Having coronavirus may be linked to an increase in a person’s risk of psychiatric disorders, and having a psychiatric disorder is linked to an increased chance of contracting Covid-19, a new study suggests.
Researchers at the University of Oxford, department of psychiatry and NIHR Oxford Health Biomedical Research Centre, used the TriNetX electronic health records of 69 million people in the US, including more than 62,000 cases of Covid-19.
The findings indicate that in the period between 14 and 90 days after Covid-19 diagnosis, 18.1% people received a psychiatric diagnosis within 90 days of contracting the virus, including 5.8% who were a first diagnosis.
According to the study published in The Lancet Psychiatry journal, in the three months after testing positive for the virus, one in five survivors were found to receive a diagnosis of anxiety, depression or insomnia, for the first time.
A diagnosis of dementia may also be more common, the researchers suggest.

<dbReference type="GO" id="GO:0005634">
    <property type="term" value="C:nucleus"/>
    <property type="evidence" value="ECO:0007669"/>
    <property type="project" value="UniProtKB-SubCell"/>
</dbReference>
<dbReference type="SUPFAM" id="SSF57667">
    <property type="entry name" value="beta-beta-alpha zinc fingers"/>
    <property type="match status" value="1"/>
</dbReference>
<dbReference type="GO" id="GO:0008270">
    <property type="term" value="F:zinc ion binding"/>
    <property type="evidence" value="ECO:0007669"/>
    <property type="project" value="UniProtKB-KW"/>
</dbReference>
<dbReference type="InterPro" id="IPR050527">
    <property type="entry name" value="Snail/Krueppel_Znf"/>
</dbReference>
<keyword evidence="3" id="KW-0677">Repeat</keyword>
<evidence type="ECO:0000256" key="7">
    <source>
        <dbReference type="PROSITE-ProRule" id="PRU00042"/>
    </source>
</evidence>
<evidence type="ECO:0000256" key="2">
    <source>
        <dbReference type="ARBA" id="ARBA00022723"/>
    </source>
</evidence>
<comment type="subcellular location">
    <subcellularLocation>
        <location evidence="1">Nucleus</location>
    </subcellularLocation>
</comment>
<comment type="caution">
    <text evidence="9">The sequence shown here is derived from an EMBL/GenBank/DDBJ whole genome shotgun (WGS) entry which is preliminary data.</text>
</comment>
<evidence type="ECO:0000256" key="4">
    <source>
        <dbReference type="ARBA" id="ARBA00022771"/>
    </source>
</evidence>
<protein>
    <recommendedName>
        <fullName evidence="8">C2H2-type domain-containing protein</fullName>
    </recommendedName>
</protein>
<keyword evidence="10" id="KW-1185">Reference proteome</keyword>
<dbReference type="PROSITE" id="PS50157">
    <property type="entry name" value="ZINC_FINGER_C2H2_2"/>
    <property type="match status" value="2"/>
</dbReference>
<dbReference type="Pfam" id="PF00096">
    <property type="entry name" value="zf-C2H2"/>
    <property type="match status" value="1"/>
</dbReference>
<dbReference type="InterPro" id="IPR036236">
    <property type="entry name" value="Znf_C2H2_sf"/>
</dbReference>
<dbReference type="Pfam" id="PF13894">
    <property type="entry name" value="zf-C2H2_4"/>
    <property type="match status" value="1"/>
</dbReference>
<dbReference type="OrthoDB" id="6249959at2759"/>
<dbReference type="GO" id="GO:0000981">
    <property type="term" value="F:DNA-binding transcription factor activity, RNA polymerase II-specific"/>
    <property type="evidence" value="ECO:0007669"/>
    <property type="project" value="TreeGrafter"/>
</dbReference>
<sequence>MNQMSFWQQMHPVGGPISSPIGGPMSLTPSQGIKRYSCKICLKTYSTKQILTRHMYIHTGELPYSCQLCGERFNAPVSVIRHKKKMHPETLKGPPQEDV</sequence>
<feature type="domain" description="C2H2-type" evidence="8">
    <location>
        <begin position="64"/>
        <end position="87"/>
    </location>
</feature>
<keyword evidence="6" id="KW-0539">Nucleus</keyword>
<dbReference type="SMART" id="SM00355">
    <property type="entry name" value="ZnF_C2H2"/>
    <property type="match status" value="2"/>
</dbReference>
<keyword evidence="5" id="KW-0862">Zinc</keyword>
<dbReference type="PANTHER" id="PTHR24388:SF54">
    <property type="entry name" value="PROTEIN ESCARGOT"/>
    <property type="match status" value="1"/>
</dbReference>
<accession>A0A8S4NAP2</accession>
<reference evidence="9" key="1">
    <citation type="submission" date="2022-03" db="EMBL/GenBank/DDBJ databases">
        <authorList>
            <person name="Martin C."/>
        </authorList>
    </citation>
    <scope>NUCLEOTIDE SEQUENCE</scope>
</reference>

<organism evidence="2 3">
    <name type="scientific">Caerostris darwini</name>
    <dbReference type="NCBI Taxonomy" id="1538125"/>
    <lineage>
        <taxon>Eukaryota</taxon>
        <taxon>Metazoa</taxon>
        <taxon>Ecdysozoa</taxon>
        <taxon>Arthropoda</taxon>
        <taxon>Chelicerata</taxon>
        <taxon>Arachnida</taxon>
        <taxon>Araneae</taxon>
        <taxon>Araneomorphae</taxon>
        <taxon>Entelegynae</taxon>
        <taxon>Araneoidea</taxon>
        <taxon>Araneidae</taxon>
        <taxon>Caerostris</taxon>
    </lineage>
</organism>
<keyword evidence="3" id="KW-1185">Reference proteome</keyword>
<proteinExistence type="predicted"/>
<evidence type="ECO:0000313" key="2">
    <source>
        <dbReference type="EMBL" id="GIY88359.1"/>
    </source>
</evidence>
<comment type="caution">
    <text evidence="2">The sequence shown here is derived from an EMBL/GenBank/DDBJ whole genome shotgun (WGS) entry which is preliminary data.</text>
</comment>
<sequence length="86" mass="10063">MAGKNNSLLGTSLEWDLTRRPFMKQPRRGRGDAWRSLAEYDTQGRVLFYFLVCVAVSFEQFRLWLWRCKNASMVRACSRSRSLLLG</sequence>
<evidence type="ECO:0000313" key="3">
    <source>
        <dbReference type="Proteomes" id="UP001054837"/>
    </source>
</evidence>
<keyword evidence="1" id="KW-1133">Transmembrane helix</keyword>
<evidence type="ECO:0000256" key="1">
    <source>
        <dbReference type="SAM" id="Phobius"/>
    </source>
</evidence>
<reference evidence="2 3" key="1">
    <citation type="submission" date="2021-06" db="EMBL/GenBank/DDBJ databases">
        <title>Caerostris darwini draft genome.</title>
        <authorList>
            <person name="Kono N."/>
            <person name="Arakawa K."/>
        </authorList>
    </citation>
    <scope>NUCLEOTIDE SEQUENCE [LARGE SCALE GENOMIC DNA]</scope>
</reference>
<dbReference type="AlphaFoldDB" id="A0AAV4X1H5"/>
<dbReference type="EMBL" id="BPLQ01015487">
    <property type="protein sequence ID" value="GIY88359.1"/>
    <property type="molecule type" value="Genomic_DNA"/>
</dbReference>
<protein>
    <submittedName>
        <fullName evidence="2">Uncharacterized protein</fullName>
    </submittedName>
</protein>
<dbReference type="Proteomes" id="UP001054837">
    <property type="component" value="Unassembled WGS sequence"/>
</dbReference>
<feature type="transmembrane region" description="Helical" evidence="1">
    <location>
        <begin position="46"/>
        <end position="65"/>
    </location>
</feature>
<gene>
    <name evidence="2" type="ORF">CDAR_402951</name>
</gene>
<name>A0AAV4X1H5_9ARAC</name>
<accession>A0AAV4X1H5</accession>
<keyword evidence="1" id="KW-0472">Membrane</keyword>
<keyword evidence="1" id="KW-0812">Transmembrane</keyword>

Paul Harrison, professor of psychiatry, University of Oxford, theme lead – NIHR Oxford Health BRC, who led the study, said: “People have been worried that Covid-19 survivors will be at greater risk of mental health problems, and our findings in a large and detailed study show this to be likely.
“Services need to be ready to provide care, especially since our results are likely to be underestimates of the actual number of cases.
“We urgently need research to investigate the causes and identify new treatments.’
The researchers found that people with a pre-existing psychiatric diagnosis were 65% more likely to be diagnosed with Covid-19 than those without, even when the known risk factors for Covid-19 were taken into account.
Dr Max Taquet, NIHR academic clinical fellow, who conducted the analyses, remarked: “This finding was unexpected and needs investigation.
“In the meantime, having a psychiatric disorder should be added to the list of risk factors for Covid-19.”
The researchers caution that their findings relate to a study in the US, and it cannot be assumed that the outcomes will be observed elsewhere.
They add that the study cannot speak to the underlying mechanisms, and further investigation into this is urgently needed.